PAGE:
Netanyahu tells Putin that Trump peace deal is a ‘new opportunity’
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Netanyahu tells Putin that Trump peace deal is a ‘new opportunity’

Kremlin spokeswoman says Russians have only begun to study the 181-page US plan, reiterates stance that any decisions ultimately up to the ‘Palestinians and Israelis themselves’

Russian President Vladimir Putin holds a bouquet of flowers next to Prime Minister Benjamin Netanyahu as they meet at the Kremlin in Moscow on January 30, 2020. (Maxim Shemetov/Pool/AFP)
Russian President Vladimir Putin holds a bouquet of flowers next to Prime Minister Benjamin Netanyahu as they meet at the Kremlin in Moscow on January 30, 2020. (Maxim Shemetov/Pool/AFP)

Prime Minister Benjamin Netanyahu on Thursday hailed US President Donald Trump’s Middle East peace plan as a new opportunity, after flying to Moscow to discuss it with Russian President Vladimir Putin.

“I think there’s a new and perhaps unique opportunity here,” said the premier, who stood alongside Trump at the White House when the plan was announced Tuesday and called it a victory for Israel.

Trump’s plan angered Palestinians by proposing Israel retain control over Jerusalem as its “undivided capital” and giving the green light to annex Jewish settlements in the West Bank. It also said a potential Palestinian state would remain under overall Israeli security control and set other conditions that the Palestinians have long rejected including that they recognize Israel as a Jewish state and give up on the demand for a “right of return” for refugees.

Palestinian Authority President Mahmoud Abbas on Wednesday firmly rejected the plan, calling it the “the slap of the century.”

“I’d like to speak to you and hear your insights and see how we can combine all our forces for security and peace,” Netanyahu told Putin at the start of their Kremlin meeting.

“You’re actually the first leader I’m speaking with after my visit to Washington about President Trump’s Deal of the Century,” he added.

Russian President Vladimir Putin meets with Prime Minister Benjamin Netanyahu at the Kremlin in Moscow on January 30, 2020. (Maxim Shemetov/Pool/AFP)

The Russian leader did not mention the peace plan in his public remarks, and the Russian foreign ministry’s spokeswoman later said the ministry has only “begun to study” the 181-page document.

“The decision on issues of a long-term and fair peace agreement must belong to the Palestinians and Israelis themselves, because it concerns their future,” spokeswoman Maria Zakharova told journalists.

Netanyahu, facing graft charges, is contesting March elections and hoping the proposal will boost his re-election chances.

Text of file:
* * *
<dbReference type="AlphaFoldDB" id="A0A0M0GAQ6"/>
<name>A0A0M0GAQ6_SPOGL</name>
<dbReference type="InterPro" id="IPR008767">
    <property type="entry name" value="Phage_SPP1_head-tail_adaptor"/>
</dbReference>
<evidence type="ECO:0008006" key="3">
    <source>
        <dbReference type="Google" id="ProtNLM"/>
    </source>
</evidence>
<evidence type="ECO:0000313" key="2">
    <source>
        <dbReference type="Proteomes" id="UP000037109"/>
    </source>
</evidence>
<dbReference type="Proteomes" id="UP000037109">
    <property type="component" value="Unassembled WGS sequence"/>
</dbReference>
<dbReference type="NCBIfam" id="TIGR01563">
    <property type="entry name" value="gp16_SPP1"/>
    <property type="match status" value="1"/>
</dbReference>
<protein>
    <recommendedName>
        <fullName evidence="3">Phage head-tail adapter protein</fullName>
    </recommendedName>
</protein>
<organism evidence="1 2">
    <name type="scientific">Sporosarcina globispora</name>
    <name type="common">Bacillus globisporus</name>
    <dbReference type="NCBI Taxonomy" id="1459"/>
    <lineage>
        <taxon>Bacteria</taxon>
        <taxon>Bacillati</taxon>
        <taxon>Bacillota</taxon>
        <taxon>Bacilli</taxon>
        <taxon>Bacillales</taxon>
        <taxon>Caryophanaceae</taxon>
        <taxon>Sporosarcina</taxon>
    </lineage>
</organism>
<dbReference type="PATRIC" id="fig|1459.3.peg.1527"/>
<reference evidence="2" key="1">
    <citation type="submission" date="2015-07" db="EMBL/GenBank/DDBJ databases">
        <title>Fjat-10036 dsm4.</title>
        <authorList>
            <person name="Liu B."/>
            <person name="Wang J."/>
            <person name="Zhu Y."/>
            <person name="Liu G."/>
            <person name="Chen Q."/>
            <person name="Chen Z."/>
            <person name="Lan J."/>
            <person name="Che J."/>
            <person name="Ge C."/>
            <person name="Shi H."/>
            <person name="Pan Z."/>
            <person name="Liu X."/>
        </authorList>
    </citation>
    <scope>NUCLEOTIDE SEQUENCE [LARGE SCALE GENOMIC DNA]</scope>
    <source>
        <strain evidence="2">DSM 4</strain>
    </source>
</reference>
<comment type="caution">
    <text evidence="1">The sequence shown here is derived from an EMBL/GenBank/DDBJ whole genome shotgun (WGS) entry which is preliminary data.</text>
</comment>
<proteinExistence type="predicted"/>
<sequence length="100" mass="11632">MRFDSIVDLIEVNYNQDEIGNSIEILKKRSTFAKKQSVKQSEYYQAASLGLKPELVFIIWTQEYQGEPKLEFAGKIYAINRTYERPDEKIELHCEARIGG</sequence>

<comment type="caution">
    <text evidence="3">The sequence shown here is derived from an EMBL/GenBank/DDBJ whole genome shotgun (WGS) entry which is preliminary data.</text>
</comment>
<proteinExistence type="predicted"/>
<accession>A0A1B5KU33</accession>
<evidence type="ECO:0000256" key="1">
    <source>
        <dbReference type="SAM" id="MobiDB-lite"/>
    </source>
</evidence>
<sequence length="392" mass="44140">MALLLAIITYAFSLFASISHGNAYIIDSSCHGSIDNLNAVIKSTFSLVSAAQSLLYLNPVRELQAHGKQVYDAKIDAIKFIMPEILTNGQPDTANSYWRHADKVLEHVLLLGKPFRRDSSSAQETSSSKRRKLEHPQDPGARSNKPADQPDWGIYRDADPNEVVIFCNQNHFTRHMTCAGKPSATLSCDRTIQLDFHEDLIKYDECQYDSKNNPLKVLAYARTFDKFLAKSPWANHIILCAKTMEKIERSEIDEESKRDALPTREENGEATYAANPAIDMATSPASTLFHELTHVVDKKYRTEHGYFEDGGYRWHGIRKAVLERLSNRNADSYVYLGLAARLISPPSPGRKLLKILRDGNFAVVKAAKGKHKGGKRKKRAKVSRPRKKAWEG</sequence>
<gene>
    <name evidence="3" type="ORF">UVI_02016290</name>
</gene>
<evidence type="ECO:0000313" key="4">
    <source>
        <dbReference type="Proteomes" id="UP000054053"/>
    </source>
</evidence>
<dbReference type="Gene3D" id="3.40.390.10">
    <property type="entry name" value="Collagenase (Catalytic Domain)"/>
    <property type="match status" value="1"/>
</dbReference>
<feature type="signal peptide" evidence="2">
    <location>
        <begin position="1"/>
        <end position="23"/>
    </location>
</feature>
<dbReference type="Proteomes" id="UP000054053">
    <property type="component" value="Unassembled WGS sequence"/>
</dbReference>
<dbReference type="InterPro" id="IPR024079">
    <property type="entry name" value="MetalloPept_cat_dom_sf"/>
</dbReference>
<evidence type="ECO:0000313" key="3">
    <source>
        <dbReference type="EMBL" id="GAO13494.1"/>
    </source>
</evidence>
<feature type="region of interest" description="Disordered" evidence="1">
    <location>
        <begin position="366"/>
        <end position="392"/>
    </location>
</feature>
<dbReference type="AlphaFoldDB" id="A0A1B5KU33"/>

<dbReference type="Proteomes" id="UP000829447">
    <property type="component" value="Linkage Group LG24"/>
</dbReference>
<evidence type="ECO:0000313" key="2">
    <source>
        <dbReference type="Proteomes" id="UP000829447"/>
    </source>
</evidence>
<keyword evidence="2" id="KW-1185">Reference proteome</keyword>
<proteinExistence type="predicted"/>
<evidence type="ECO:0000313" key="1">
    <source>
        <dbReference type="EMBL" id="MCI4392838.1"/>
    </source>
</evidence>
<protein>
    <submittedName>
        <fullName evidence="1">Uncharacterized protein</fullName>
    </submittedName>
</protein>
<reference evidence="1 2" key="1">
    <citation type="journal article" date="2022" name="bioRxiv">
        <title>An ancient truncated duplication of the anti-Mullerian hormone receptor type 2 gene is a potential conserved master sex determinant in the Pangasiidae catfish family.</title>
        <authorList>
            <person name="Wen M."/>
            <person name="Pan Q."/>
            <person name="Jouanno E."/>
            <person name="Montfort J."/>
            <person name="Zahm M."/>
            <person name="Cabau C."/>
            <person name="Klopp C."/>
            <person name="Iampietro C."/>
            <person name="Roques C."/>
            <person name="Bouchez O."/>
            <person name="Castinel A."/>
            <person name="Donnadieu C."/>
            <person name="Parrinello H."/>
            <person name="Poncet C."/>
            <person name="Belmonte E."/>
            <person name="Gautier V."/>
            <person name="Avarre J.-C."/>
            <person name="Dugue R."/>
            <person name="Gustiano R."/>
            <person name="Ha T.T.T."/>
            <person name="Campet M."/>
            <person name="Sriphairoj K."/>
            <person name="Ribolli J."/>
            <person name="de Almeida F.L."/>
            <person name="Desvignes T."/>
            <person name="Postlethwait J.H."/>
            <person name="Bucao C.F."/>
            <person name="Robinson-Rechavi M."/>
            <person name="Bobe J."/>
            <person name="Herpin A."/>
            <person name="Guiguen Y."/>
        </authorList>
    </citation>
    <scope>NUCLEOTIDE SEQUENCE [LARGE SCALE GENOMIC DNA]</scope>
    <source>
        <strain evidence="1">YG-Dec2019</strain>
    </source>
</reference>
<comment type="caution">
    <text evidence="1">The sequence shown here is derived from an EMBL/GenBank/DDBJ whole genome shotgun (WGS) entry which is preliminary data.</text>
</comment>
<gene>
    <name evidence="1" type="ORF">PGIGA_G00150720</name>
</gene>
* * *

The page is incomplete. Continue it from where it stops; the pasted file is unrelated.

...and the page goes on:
The March 2 vote is Israel’s third in less than a year, with polls suggesting the prime minister’s right-wing Likud party is again neck and neck with the centrist Blue and White party led by ex-military chief Benny Gantz.

Netanyahu was visiting Russia on the same day that it released Naama Issachar, a young American-Israeli woman jailed for drug trafficking over a small amount of cannabis found in her luggage as she transited a Moscow airport.

Her case caused an outcry in Israel and her release came after Netanyahu pleaded her case with Putin, who pardoned Issachar on Wednesday on what the Kremlin described as a “humanitarian” basis.

“I just want to say thank you to everyone,” Issachar told reporters upon landing at Ben Gurion International Airport on Thursday evening, before being whisked away to her home.

“I’m still in shock because of the whole situation. Thank you for everything.”

Naama Issachar is greeted by Sara Netanyahu while her mother Yaffa and Prime Minister Benjamin Netanayhu look on, Moscow Airport, January 30, 2020 (GPO)

Earlier, an Israeli official said Issachar’s release was the result of a Russian goodwill gesture toward the United States, stressing that Israel did not give Moscow anything in return.

“There was no deal with Russia. Naama’s release was done as a gesture by President Putin to the US,” the official, who sits on an inter-ministerial committee that dealt with the case, told reporters in Netanyahu’s entourage.

However, according to Hebrew media reports, Russia asked Israel to transfer a piece of Russian Orthodox Church property near the Old City of Jerusalem’s Church of the Holy Sepulchre to the Kremlin, as a goodwill gesture ahead of her release.

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